Lehrer reported that “Exhibiting absolute neutrality while showing judgment in deciding what the issues are,” is an essential ingredient in reporting. I was reminded of the famous closing line of another venerable newsman, Walter Cronkite, with his “and, that’s the way it is” Does this statement lead one to believe the maxim of “absolute neutrality?” Can one both filter and package the news at the same time as one claims to be impartial in its conveyance? News delivery entities have tremendous power. But while much of it is derived from what is seen on television or written on the pages of papers like this one, isn’t more power derived from what is withheld from public view?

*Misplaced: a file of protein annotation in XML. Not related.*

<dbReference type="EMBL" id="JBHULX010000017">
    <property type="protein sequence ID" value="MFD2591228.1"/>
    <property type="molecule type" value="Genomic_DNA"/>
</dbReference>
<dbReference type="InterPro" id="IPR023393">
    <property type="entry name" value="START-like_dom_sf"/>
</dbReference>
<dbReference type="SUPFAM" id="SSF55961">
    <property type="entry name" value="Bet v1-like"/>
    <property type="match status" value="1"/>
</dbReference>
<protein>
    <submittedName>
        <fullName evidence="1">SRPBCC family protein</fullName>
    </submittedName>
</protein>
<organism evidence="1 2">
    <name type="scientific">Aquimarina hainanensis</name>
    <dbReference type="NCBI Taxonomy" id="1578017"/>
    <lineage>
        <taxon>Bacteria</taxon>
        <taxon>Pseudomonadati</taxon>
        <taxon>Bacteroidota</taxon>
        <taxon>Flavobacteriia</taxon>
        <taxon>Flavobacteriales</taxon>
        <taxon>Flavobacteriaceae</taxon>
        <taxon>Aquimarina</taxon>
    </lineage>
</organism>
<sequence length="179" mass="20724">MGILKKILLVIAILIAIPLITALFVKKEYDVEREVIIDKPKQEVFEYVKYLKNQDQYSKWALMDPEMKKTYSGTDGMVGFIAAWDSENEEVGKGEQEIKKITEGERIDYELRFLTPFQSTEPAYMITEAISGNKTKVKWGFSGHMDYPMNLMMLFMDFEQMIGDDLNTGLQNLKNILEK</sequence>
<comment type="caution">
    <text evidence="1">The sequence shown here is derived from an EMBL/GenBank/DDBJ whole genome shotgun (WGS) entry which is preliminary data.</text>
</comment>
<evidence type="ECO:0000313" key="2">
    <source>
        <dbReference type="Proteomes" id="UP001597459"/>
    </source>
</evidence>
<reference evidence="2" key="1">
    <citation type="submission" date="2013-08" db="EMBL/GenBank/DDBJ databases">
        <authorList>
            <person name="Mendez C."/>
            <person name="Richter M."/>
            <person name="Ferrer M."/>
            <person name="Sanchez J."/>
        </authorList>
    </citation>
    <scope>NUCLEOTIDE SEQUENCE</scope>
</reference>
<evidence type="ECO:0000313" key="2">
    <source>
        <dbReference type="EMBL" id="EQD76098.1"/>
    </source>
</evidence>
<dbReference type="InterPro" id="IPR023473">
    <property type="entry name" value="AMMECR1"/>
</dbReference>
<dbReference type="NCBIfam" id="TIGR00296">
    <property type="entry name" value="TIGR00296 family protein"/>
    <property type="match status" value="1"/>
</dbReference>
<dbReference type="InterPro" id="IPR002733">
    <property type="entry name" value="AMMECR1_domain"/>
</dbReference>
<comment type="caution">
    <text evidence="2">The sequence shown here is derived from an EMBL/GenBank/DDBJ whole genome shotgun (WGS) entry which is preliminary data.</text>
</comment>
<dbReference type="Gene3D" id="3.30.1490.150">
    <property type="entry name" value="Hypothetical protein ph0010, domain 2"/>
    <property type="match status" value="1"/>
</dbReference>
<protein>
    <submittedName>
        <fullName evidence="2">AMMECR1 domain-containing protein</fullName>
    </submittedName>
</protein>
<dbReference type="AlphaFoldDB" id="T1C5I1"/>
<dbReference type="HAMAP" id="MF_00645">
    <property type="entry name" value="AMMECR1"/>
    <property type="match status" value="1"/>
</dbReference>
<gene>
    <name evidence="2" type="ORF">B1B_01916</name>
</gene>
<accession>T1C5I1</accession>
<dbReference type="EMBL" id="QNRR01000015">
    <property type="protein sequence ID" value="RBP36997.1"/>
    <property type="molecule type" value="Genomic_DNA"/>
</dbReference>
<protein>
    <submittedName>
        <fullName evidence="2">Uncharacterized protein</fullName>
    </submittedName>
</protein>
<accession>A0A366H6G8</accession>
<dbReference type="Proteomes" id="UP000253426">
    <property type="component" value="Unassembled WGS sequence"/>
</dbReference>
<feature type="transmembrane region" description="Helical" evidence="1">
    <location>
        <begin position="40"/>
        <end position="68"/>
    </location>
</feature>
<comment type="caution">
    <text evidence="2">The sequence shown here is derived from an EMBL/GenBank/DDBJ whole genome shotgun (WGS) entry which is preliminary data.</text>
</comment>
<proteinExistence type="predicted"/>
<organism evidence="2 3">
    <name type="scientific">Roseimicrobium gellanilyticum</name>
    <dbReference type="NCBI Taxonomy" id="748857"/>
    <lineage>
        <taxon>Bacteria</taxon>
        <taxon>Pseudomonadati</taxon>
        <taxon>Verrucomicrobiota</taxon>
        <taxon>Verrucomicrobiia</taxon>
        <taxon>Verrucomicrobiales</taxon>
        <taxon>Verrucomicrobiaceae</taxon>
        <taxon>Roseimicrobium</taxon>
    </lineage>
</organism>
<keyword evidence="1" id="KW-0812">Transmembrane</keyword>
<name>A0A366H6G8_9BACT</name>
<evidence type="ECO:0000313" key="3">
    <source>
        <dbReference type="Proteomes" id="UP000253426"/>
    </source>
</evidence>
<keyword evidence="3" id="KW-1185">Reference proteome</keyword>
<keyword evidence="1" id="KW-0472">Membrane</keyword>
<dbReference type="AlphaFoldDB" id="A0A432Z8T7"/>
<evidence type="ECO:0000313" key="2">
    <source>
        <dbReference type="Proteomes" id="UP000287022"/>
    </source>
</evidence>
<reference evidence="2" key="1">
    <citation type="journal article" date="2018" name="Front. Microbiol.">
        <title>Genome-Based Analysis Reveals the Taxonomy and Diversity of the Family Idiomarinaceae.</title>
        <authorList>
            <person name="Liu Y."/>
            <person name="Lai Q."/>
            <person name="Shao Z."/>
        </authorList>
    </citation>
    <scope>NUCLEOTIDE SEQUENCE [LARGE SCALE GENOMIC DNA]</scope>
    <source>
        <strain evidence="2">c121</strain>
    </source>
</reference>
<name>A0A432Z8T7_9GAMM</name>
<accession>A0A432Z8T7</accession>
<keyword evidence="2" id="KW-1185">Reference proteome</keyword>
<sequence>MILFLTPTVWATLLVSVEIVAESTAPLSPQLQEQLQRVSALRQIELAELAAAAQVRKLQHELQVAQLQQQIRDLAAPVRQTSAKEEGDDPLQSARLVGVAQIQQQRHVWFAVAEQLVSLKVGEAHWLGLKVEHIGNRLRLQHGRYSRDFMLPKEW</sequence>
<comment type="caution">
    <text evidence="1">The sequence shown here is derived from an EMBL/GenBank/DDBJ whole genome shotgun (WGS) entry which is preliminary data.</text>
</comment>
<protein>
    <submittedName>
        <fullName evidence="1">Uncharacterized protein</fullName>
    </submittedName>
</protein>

If Cronkite, Lehrer and other are deciding what is news and what is not, aren’t they determining what’s “the way it is?” Don’t they become a maker of history as much as they are a reporter of it? Can anyone hope to be “absolutely neutral?” And, do we really want them to be? Wouldn’t a superior approach be one where biases, political and otherwise, are simply known to all? Isn’t absolutely honest better than absolutely neutral?
This column was published on Tuesday, June 5, 2012 in the Current in Carmel, Current in Westfield, Current in Fishers, Current in Zionsville, and Current in Noblesville - http://youarecurrent.com/